Anything that requires work in industry of any sort. You will end up walking around the plant as systems are typically physically distributed. For example one hot strip mill (steel mill) I worked in was 1.1km long and I had to deal with computer systems along its length. If I wanted to waste 1/2 hour or so I'd walk to the far end.
Currently I work on ship-to-shore container cranes. Not only are they distributed about the port, but they are also physically tall (though not compared to radio towers). And computers are mounted all over them.
In both cases you endeavor to manage stuff from a central office, but when working with computers than control physical equipment nothing beats actually being up close and personal when trying to debug issues.
As an added bonus, if you get work with a company that builds (for example) steel mills or cranes you will also likely have the opportunity to be paid to travel globally.
And while you might think that this is electrical engineering type stuff, you would be surprised as to what sorts of general purpose IT/Software issues there are that you have to deal with. To really do my job I need intimate working details of:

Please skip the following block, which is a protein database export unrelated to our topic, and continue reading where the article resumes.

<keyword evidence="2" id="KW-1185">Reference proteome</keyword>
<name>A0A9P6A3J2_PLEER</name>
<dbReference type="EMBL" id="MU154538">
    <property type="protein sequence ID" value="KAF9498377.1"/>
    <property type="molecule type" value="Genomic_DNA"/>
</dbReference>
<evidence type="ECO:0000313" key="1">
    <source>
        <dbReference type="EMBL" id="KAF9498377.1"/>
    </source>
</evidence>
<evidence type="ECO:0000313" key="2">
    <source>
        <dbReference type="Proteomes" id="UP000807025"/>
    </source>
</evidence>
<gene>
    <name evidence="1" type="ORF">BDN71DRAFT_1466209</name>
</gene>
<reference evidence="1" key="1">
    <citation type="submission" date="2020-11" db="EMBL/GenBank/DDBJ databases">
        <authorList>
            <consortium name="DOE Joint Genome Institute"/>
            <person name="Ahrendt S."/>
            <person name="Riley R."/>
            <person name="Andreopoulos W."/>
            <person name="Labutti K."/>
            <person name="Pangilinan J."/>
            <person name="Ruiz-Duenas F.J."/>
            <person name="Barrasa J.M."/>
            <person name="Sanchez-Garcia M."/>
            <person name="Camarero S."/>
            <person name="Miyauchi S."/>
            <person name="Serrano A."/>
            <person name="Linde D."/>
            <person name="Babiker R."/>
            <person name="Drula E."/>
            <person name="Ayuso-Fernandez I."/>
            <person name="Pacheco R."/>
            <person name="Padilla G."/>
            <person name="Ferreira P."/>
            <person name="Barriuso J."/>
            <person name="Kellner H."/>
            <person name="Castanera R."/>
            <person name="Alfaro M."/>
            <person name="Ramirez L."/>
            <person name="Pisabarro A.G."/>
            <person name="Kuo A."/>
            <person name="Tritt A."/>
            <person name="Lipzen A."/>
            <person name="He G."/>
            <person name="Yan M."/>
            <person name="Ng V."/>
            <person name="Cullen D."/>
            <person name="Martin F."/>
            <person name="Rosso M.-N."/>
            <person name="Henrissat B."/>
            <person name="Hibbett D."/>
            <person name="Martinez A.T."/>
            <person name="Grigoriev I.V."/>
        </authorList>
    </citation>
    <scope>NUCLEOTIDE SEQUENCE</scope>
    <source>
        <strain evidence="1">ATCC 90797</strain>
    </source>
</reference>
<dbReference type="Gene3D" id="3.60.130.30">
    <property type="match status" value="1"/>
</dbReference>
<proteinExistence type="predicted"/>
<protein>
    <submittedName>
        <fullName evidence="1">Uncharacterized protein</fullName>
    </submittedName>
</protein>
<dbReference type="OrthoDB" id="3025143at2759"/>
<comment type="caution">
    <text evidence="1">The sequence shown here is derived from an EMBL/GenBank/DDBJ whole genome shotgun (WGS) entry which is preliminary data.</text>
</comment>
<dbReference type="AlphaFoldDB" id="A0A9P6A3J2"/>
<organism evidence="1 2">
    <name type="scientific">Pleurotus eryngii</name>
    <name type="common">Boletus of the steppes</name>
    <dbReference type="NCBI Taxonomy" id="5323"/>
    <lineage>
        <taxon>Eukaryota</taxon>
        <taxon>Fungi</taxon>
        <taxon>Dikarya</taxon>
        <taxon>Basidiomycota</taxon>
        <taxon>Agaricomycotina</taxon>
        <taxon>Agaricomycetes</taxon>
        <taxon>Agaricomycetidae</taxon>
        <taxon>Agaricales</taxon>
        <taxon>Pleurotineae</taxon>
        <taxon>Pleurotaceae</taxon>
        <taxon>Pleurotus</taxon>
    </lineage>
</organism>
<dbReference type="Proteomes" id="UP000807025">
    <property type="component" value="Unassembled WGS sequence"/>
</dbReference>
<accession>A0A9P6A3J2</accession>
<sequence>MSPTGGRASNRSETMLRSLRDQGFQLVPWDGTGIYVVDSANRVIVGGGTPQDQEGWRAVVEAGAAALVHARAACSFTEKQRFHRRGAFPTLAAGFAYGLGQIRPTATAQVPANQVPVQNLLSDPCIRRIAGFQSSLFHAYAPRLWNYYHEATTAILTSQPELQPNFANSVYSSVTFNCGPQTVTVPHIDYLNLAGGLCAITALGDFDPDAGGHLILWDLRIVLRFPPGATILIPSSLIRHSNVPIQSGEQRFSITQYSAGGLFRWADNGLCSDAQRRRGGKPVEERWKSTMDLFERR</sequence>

- Windows 7 and Windows 10 desktop systems as well as Windows Servers.
- SQL databases and in particular MS SQL server (of various types)
- IP cameras
- Various 3rd party software packages and how they install and interact in Windows.
- Custom programming (C#/WPF for me)
- Etc etc.
And while my main job is cranes at the moment, yesterday I was at a company that prints secure documents for a certain government and was installing a custom C#/WPF/SQL database/IIS Website application. This app collects data from computer vision cameras that monitor the inkjet printing onto documents that you might call a SSN card (if you happened to reside in a country that uses the term SSN), and tracks the overall print job quality.
After doing stuff like this I have trouble imagining working for a pure software company that does B2B websites and internal data shuffling applications - I like it that if I screw up my job something can genuinely go "boom"!
NOTE That I have gone with the common idea that people in CS do programming and deal with IT issues. I know that technically this may not bet he case; and that designing languages and building compilers might be a better description of what a pure CS degree includes.